Finally for traditional actor training, we have the drop in class. A drop in class is a one-off, all in experience. They will usually run for a half day or a full day, and sometimes they might be two days (over a weekend).
In line with the pros and cons of all the courses we’ve spoken about so far, I’m sure you can predict where the drop in sits. It is such a tiny time commitment, so there’s no need to worry about that element. They are inexpensive (usually – “famous” acting coaches can be unbelievably expensive. Work your way up to those ones…). They afford you the opportunity to drop in, meet people, practise your craft, build a particular skill set and go home that evening having become a better actor. They are an awesome and valuable thing to do. For actors who want to try something new, want to work with a new teacher to gauge their style, or for people who have never acted before and want to give it a go – a drop in class is an awesome choice.
Unfortunately, there’s only so much one can achieve in a drop in class, no matter how good the teacher is. The teacher will attempt to give everyone individual attention, but there is only so much time which can be divided amongst the group. You may learn some exceptional lessons in the time you have watching the other actors or working directly with the teacher, but it will be up to you to follow that up with practise and further development of that skill.
One final note on the ol’ drop in class: they can be kinda intense. With the whole ‘one night only’ vibe comes a heightened level of adrenaline and energy, both from the participants and the teacher. Everyone wants to squeeze every morsel of worth out of the class as possible. This can be an intimidating environment to act in for the first time. If you are an absolute beginner, I’d say that actually a short course is probably your best bet. A short course will give you enough time to settle in and grow your confidence. After that, shop around! Do a bunch of drop in classes, build your skills and confidence.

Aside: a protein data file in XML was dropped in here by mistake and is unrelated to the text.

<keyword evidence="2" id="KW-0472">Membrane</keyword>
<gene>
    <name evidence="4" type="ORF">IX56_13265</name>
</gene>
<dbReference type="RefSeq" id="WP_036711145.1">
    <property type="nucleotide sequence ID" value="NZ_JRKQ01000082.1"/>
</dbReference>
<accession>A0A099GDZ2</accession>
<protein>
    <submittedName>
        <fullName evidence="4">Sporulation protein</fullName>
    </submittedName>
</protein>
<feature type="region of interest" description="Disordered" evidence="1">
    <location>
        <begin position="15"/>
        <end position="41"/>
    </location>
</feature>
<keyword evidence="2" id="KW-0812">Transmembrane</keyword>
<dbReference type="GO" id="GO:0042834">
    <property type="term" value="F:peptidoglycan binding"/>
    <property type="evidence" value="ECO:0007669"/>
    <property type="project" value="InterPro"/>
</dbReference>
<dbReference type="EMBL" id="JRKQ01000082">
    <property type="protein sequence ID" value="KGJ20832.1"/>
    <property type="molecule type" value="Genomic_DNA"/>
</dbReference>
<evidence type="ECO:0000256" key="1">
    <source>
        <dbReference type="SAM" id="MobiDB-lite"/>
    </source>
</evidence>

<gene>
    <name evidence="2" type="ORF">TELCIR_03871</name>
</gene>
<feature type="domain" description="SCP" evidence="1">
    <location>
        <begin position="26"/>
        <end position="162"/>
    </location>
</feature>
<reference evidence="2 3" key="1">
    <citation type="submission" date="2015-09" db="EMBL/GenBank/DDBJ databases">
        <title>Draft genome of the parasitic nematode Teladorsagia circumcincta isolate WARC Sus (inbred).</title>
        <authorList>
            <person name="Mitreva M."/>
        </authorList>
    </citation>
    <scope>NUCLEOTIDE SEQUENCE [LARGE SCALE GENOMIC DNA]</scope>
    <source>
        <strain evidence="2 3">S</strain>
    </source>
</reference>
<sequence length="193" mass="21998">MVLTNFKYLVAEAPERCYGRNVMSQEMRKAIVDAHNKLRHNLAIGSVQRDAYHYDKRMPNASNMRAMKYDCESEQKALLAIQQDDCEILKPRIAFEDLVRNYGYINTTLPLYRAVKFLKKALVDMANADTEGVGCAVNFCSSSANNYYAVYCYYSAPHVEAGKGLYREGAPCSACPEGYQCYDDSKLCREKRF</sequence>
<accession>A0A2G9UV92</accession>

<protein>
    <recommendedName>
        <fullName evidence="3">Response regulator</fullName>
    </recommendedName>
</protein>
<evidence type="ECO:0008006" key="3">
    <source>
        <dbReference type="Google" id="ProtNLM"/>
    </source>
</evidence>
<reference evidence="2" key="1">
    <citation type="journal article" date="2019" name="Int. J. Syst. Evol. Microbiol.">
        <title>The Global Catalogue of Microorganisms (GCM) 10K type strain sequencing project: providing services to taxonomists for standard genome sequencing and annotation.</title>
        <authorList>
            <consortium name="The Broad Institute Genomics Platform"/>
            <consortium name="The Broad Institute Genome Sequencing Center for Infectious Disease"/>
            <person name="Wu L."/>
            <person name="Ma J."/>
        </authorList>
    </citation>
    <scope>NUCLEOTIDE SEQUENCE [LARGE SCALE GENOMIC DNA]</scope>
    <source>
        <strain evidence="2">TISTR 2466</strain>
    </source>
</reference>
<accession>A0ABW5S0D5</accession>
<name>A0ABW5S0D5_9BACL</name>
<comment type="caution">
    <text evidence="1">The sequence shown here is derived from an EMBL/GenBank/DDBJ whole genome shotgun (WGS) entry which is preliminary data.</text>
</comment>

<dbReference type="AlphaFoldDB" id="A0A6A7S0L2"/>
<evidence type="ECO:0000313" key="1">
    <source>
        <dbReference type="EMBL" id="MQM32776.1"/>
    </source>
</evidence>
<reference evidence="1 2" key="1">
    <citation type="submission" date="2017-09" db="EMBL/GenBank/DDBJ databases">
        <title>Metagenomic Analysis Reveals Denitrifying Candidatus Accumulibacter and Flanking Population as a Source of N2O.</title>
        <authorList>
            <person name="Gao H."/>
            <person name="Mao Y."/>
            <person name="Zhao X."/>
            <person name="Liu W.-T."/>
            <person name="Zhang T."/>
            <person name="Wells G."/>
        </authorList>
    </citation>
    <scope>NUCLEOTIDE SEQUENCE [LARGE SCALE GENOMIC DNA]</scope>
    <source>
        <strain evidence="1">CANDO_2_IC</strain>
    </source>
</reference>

Training: Alternative Avenues
Now, all the methods I’ve outlined above are pretty traditional ways to train as an actor. It’s important to know that these are not the only options you have. Of course, you may decide you wish to skip the whole training bit and start going for auditions straight away, (a daring approach which only leads to success for the 1%, who then usually seek full time training after their first job anyway). Here are a few options for other avenues of training as an actor which might interest you.
Learning ‘on the job’
What better way to gain experience than to simply start practising? Now, for this approach I don’t necessarily mean you start approaching casting directors and doing auditions – no. The best way to learn on the job as a beginner is to become involved in as many amateur productions of films and plays as possible. This approach is not a new one; it was an incredibly common and successful method for some of the British greats like Rowan Atkinson, Emma Thompson, Steven Fry and Hugh Laurie, who all earned their chops in theatre societies at university before being picked up by an agent and starting to earn money from acting.